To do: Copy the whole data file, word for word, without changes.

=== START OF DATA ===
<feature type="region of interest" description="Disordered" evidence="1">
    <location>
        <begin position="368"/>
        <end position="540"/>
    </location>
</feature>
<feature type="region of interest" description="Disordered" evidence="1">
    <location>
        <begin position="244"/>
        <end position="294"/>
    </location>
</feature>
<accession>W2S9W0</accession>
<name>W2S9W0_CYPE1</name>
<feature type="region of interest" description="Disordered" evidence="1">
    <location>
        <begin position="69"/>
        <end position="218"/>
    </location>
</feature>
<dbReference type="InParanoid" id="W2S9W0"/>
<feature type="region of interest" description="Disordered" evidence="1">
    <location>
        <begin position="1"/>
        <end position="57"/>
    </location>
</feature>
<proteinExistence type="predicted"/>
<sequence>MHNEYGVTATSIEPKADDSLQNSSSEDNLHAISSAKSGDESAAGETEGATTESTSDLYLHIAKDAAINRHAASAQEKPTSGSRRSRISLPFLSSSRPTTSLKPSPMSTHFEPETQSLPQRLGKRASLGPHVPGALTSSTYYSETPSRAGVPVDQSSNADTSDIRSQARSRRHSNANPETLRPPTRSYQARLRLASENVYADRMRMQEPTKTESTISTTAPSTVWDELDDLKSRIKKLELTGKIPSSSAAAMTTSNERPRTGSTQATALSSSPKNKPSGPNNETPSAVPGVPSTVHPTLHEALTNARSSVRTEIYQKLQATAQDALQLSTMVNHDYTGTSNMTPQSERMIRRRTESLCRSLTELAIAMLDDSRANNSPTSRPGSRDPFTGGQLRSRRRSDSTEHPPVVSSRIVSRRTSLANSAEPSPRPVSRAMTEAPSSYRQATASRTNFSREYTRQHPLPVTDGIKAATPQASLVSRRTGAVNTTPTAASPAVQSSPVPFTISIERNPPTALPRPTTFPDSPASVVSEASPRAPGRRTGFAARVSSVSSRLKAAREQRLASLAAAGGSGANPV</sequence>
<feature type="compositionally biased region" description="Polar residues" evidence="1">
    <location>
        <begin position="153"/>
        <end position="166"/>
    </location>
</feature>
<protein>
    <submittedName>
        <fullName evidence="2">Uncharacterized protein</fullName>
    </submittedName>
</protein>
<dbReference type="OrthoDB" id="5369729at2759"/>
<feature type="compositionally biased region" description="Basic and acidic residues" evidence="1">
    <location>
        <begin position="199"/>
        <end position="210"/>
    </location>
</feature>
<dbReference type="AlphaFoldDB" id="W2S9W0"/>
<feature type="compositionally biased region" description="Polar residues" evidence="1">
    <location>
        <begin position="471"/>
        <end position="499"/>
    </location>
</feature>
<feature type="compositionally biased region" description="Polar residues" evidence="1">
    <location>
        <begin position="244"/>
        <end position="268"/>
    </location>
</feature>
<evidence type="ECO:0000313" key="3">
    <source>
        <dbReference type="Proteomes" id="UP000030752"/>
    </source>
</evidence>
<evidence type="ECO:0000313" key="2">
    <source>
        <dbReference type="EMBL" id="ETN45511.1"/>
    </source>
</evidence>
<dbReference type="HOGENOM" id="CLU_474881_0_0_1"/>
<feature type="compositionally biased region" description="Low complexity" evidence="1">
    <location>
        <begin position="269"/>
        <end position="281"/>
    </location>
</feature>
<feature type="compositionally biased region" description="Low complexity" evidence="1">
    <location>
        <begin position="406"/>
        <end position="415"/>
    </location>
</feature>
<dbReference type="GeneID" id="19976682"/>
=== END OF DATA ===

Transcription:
<feature type="region of interest" description="Disordered" evidence="1">
    <location>
        <begin position="368"/>
        <end position="540"/>
    </location>
</feature>
<feature type="region of interest" description="Disordered" evidence="1">
    <location>
        <begin position="244"/>
        <end position="294"/>
    </location>
</feature>
<accession>W2S9W0</accession>
<name>W2S9W0_CYPE1</name>
<feature type="region of interest" description="Disordered" evidence="1">
    <location>
        <begin position="69"/>
        <end position="218"/>
    </location>
</feature>
<dbReference type="InParanoid" id="W2S9W0"/>
<feature type="region of interest" description="Disordered" evidence="1">
    <location>
        <begin position="1"/>
        <end position="57"/>
    </location>
</feature>
<proteinExistence type="predicted"/>
<sequence>MHNEYGVTATSIEPKADDSLQNSSSEDNLHAISSAKSGDESAAGETEGATTESTSDLYLHIAKDAAINRHAASAQEKPTSGSRRSRISLPFLSSSRPTTSLKPSPMSTHFEPETQSLPQRLGKRASLGPHVPGALTSSTYYSETPSRAGVPVDQSSNADTSDIRSQARSRRHSNANPETLRPPTRSYQARLRLASENVYADRMRMQEPTKTESTISTTAPSTVWDELDDLKSRIKKLELTGKIPSSSAAAMTTSNERPRTGSTQATALSSSPKNKPSGPNNETPSAVPGVPSTVHPTLHEALTNARSSVRTEIYQKLQATAQDALQLSTMVNHDYTGTSNMTPQSERMIRRRTESLCRSLTELAIAMLDDSRANNSPTSRPGSRDPFTGGQLRSRRRSDSTEHPPVVSSRIVSRRTSLANSAEPSPRPVSRAMTEAPSSYRQATASRTNFSREYTRQHPLPVTDGIKAATPQASLVSRRTGAVNTTPTAASPAVQSSPVPFTISIERNPPTALPRPTTFPDSPASVVSEASPRAPGRRTGFAARVSSVSSRLKAAREQRLASLAAAGGSGANPV</sequence>
<feature type="compositionally biased region" description="Polar residues" evidence="1">
    <location>
        <begin position="153"/>
        <end position="166"/>
    </location>
</feature>
<protein>
    <submittedName>
        <fullName evidence="2">Uncharacterized protein</fullName>
    </submittedName>
</protein>
<dbReference type="OrthoDB" id="5369729at2759"/>
<feature type="compositionally biased region" description="Basic and acidic residues" evidence="1">
    <location>
        <begin position="199"/>
        <end position="210"/>
    </location>
</feature>
<dbReference type="AlphaFoldDB" id="W2S9W0"/>
<feature type="compositionally biased region" description="Polar residues" evidence="1">
    <location>
        <begin position="471"/>
        <end position="499"/>
    </location>
</feature>
<feature type="compositionally biased region" description="Polar residues" evidence="1">
    <location>
        <begin position="244"/>
        <end position="268"/>
    </location>
</feature>
<evidence type="ECO:0000313" key="3">
    <source>
        <dbReference type="Proteomes" id="UP000030752"/>
    </source>
</evidence>
<evidence type="ECO:0000313" key="2">
    <source>
        <dbReference type="EMBL" id="ETN45511.1"/>
    </source>
</evidence>
<dbReference type="HOGENOM" id="CLU_474881_0_0_1"/>
<feature type="compositionally biased region" description="Low complexity" evidence="1">
    <location>
        <begin position="269"/>
        <end position="281"/>
    </location>
</feature>
<feature type="compositionally biased region" description="Low complexity" evidence="1">
    <location>
        <begin position="406"/>
        <end position="415"/>
    </location>
</feature>
<dbReference type="GeneID" id="19976682"/>